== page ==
While we’re often warned to steer clear of stereotypes, the fact is that they’re often accurate and useful. And nowhere, it seems, is that more true than when it comes to identifying the type of cars men and women choose.
Guys, a new study reveals, like cars that are flashy, big and brawny. They love the smell of petrol and the sound of a big V-8. Women, on the other hand, like smaller imports powered by fuel-efficient I-4s. That said, the survey by TrueCar.com also suggests that the traditional automotive gender gap is narrowing.
“While gender preferences amongst the buyers of various automotive brands still exist, the gap is narrowing,” said TrueCar’s Jesse Toprak, Vice President of Market Intelligence. “The SUV and truck-heavy mix of the domestic automakers continue to generate a disproportionate number of male customers, while the exotic brands remain to be the best medicine for a midlife crisis.”
The data-mining service based its study on over 8 million retail automotive purchases made during 2011 – about 60% of the U.S. total last year. It reveals that some brands are distinctly male-oriented, while others seem to have a distaff touch. It also found that it’s possible to turn things around.
Take the third-generation Volkswagen Beetle introduced last year. The previous generation was often referred to as a “chick” car, men making up only a little more than a third of its customers. VW officials consciously decided to create a more masculine model with the 2011 remake and the data suggest they pulled it off, with men accounting for nearly half the buyers of the new Beetle.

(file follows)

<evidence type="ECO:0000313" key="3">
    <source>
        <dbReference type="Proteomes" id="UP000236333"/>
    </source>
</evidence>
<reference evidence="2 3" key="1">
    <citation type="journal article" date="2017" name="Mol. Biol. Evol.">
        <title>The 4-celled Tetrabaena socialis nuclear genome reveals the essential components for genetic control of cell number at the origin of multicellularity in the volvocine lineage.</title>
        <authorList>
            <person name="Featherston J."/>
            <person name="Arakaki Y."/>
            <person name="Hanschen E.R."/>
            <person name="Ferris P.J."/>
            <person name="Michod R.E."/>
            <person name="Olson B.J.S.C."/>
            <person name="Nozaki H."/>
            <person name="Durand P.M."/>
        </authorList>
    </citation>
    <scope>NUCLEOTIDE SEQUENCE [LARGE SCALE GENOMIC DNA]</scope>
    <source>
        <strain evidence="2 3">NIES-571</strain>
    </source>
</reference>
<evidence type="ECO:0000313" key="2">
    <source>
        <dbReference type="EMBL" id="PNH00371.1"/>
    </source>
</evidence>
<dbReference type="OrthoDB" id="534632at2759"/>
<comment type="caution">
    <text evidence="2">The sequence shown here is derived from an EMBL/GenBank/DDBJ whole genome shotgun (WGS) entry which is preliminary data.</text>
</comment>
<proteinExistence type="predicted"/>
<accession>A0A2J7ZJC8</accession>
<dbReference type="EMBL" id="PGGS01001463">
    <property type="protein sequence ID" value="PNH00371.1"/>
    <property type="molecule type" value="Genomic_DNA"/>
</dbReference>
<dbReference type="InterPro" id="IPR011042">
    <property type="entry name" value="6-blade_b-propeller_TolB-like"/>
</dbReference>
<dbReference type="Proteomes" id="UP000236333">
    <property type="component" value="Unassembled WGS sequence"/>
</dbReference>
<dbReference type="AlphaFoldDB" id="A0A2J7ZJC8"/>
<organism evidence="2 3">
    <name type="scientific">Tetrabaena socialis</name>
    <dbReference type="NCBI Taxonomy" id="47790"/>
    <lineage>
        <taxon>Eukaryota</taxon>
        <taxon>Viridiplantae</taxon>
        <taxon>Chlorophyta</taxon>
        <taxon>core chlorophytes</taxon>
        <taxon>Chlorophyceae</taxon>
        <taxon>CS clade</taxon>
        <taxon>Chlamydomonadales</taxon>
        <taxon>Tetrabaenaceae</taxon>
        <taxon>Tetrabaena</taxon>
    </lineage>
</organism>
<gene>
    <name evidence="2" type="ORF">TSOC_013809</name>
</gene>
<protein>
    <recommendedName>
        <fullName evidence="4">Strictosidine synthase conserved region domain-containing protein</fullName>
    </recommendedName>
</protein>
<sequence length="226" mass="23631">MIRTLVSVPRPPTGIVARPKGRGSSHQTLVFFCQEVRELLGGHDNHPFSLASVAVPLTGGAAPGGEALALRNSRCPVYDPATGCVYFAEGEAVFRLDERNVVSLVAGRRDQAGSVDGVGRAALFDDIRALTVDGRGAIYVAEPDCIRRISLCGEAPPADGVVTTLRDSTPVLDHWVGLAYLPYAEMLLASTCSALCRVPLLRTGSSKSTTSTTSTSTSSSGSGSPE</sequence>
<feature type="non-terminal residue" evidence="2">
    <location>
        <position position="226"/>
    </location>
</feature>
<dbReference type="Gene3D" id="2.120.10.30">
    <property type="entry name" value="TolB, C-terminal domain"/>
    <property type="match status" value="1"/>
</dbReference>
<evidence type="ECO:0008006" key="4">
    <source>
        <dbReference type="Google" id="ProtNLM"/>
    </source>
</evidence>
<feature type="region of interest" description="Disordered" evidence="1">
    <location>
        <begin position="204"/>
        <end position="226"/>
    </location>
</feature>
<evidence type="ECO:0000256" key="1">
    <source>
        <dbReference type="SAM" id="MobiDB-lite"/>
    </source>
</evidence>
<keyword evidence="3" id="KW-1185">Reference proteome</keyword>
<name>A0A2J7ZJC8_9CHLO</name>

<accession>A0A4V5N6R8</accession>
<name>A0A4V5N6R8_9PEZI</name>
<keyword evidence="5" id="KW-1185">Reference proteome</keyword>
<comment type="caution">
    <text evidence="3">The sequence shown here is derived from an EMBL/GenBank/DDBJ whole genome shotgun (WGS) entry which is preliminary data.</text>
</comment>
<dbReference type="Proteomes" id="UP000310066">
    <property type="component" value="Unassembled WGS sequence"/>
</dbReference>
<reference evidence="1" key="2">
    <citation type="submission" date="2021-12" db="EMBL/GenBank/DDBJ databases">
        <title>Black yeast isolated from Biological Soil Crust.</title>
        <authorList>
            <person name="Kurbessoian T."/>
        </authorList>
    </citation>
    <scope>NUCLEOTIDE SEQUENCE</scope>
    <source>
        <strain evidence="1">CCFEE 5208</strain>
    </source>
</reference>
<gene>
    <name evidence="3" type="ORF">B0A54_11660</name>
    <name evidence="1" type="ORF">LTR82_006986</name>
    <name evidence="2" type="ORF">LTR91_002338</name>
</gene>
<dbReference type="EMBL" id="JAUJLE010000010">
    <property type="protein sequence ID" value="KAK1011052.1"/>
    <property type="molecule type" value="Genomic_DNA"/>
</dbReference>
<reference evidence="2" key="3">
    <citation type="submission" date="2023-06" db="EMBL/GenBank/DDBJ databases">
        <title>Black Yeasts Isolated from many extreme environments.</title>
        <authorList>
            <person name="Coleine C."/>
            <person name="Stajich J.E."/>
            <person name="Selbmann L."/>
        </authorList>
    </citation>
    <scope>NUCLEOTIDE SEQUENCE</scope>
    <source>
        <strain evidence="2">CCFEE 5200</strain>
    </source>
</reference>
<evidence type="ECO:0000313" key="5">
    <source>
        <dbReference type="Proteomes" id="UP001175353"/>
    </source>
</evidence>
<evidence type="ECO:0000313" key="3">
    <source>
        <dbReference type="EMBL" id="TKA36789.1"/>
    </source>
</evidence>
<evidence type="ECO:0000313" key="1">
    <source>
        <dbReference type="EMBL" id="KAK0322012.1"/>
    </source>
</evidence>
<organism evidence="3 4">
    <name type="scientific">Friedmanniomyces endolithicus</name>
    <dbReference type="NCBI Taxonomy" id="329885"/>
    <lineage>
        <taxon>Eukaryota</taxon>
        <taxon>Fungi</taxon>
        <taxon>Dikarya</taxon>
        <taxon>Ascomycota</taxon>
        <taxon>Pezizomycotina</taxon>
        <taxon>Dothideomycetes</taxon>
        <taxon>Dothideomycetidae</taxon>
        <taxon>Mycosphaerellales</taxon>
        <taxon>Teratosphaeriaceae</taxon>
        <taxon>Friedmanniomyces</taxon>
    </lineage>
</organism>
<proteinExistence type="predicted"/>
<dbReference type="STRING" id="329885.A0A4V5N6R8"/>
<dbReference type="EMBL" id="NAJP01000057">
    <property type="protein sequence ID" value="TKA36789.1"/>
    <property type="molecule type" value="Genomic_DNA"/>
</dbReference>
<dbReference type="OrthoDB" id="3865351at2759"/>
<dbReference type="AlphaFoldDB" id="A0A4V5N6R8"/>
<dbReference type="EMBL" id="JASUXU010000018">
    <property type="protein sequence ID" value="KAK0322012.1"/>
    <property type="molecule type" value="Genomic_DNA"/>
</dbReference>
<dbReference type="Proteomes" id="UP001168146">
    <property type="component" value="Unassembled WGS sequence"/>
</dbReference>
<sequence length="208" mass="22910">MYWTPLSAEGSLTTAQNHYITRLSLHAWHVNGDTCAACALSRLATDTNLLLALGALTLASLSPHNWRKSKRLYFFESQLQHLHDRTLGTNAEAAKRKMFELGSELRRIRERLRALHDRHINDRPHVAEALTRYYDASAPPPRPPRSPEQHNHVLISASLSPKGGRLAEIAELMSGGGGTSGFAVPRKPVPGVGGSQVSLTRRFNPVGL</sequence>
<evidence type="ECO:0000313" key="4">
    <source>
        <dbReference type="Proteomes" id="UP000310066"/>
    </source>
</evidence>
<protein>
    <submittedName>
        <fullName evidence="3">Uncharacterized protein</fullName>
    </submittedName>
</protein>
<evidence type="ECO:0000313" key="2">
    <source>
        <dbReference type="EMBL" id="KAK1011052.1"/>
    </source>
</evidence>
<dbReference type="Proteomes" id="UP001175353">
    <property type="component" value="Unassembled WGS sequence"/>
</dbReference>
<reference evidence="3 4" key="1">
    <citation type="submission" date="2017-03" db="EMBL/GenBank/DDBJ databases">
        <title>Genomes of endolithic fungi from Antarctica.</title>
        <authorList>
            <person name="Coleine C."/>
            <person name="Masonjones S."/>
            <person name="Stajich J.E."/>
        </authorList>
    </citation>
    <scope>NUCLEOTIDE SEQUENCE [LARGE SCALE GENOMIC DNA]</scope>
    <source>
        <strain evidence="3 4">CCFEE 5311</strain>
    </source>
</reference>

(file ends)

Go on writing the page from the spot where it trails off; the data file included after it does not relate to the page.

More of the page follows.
The brands with the highest percentage of male buyers are exotic imports, such as Bentley, Maserati and Porsche. Ferrari had the absolutely lowest percentage of women purchasers last year – just 7.5% — but it was the only marque where women constituted less than 10%. In TrueCar’s 2010 study, the percentage of women was less than 10% for six brands.
Mini had the highest percentage of women buyers, at 46.2%, according to the third annual demographic study, followed by Nissan, Kia, Honda and Mitsubishi. Of the top 20 brands appealing to women, 16 were imports – 17 if you include Fiat. Only three luxury brands, notably Lexus, made that group.
Of the Detroit brands, Chrysler has the highest percentage of women buyers, at a modest 37.8%. GMC had the least, with men making up 73.5% of its customers.
“Female car buyers really gravitated toward smaller, more fuel-efficient cars,” said Kristen Andersson, Senior Analyst at TrueCar.com. “It was the complete opposite for male buyers, who preferred either a fast, sporty vehicle or more heavy-duty vehicle, like a large truck or SUV.
Indeed, the most masculine was the Porsche 911, men accounting for 88.2% of its customers, followed by the GMC Sierra, the Ford F-Series, the Chevrolet Corvette and the Chevrolet Silverado.
The Volvo S40 was the most popular offering among women in 2011, at 57.9%. The Swedish compact was followed by the Nissan Rogue, Volkswagen Eos, the VW Beetle and the Hyundai Tucson.